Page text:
My own perspective is very different. Perhaps because I do not wish to delete them from my memory, as some other Muslims obviously do, I am acutely conscious of the many Muslims since 7 July 2005 who have featured in the newspapers as a result of being tried and convicted for attempted acts of terrorism.

I have also had the benefit of reading a number of expert witness reports which have been presented in terrorism trials, opining on Islamic theology and on the literature the accused have been reading.

The newspaper reports and other materials demonstrate consistency in the pathways which lead people to become radicalised. They leave no doubt that radicalisation is a real process. It is remarkable the extent to which people who are radicalised hold the same beliefs and read the same materials.

A modest proposal

I have a recommendation which would be cheap to implement and easy to do. Although I am not a lawyer, my expectation is that it would not need any legislation, either primary or secondary.

I would like the government to create a small section somewhere on its official website. Every terrorism trial that results in a conviction obviously involves a significant amount of evidence being presented in open court and an identifiable individual who is convicted and sentenced. For each such case, I would like the government to publish on its website section:

  1. Who has been convicted.
  2. What they were convicted of.
  3. The factual evidence presented in open court that led to their conviction.
  4. Any evidence from the trial material regarding how this individual was radicalised, what literature they were reading, what views they expressed etc.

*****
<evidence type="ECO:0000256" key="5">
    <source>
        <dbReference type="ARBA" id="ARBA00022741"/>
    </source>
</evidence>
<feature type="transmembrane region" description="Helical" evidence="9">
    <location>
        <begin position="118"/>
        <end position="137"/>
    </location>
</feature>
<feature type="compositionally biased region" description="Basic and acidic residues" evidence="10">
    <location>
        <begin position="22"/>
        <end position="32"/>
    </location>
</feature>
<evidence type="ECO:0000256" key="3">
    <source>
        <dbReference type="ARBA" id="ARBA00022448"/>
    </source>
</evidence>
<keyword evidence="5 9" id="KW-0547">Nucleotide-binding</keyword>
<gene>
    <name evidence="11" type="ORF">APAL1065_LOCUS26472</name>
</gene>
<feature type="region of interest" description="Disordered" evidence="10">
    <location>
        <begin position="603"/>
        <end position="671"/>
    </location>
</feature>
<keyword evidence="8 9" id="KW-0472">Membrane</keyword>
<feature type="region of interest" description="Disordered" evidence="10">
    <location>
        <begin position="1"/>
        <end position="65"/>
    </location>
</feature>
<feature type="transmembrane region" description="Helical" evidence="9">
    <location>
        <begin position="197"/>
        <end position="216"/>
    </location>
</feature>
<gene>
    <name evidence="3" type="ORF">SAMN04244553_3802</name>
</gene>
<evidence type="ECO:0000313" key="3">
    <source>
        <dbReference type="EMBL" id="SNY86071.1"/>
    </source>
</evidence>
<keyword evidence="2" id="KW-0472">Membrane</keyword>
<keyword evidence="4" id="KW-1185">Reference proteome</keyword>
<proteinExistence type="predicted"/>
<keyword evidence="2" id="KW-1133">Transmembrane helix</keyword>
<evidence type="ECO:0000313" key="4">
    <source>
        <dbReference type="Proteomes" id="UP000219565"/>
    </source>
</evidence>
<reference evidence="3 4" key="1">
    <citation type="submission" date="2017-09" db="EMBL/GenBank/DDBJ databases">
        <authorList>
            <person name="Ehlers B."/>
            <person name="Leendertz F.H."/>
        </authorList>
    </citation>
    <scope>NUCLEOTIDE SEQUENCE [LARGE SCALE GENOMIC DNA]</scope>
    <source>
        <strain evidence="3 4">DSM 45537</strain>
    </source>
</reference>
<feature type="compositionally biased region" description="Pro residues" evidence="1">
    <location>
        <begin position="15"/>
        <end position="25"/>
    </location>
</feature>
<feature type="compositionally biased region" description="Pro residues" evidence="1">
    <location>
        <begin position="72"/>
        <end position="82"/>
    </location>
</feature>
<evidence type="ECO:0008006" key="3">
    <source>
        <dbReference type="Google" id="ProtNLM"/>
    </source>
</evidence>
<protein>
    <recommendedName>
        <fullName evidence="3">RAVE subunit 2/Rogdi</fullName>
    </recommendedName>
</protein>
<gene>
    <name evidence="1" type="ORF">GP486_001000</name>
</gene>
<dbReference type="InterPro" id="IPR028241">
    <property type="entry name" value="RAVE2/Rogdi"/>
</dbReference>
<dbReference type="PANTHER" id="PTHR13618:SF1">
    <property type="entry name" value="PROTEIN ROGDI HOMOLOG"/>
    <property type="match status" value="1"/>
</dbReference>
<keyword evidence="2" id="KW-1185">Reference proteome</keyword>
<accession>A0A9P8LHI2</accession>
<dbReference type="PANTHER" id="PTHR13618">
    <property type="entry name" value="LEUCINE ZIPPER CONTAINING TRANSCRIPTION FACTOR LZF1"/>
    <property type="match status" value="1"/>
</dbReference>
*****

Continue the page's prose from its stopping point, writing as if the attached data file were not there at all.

I would “backfill” this website section with all terrorism convictions of Muslims as far back as the 7 July 2005 London bombings. Obviously in that sad case there were no convictions but the date provides a useful cut-off point.

The benefits from this proposal

The website section will demonstrate just how many such convictions there have been since mid-2005. That is important, because far too many people have a selective memory which forgets many of the instances of radicalised Muslims who have sought to do us harm.

It would also demonstrate the consistency of the pathways to radicalisation in a form that was easy to access. I do not expect many people to access this website section directly, but it would be an invaluable resource to people who are involved in the debates within British Muslim communities and also in wider society regarding the reality of radicalisation and the vital need for the Prevent programme.

Resource requirements

The cost of space on the government website should be immaterial.

From my own experience of professional services, I believe that one individual within the Ministry of Justice should be sufficient to gradually populate this website since most of the materials needing uploading should already exist in electronic form.

 

The Disqus comments facility below allows you to comment on this page. Please respect others when commenting.
You can login using any of your Twitter, Facebook, Google+ or Disqus identities.
Even if you are not registered on any of these, you can still post a comment.
comments powered by Disqus

 

Custom Search

Follow @Mohammed_Amin

Tap for top of page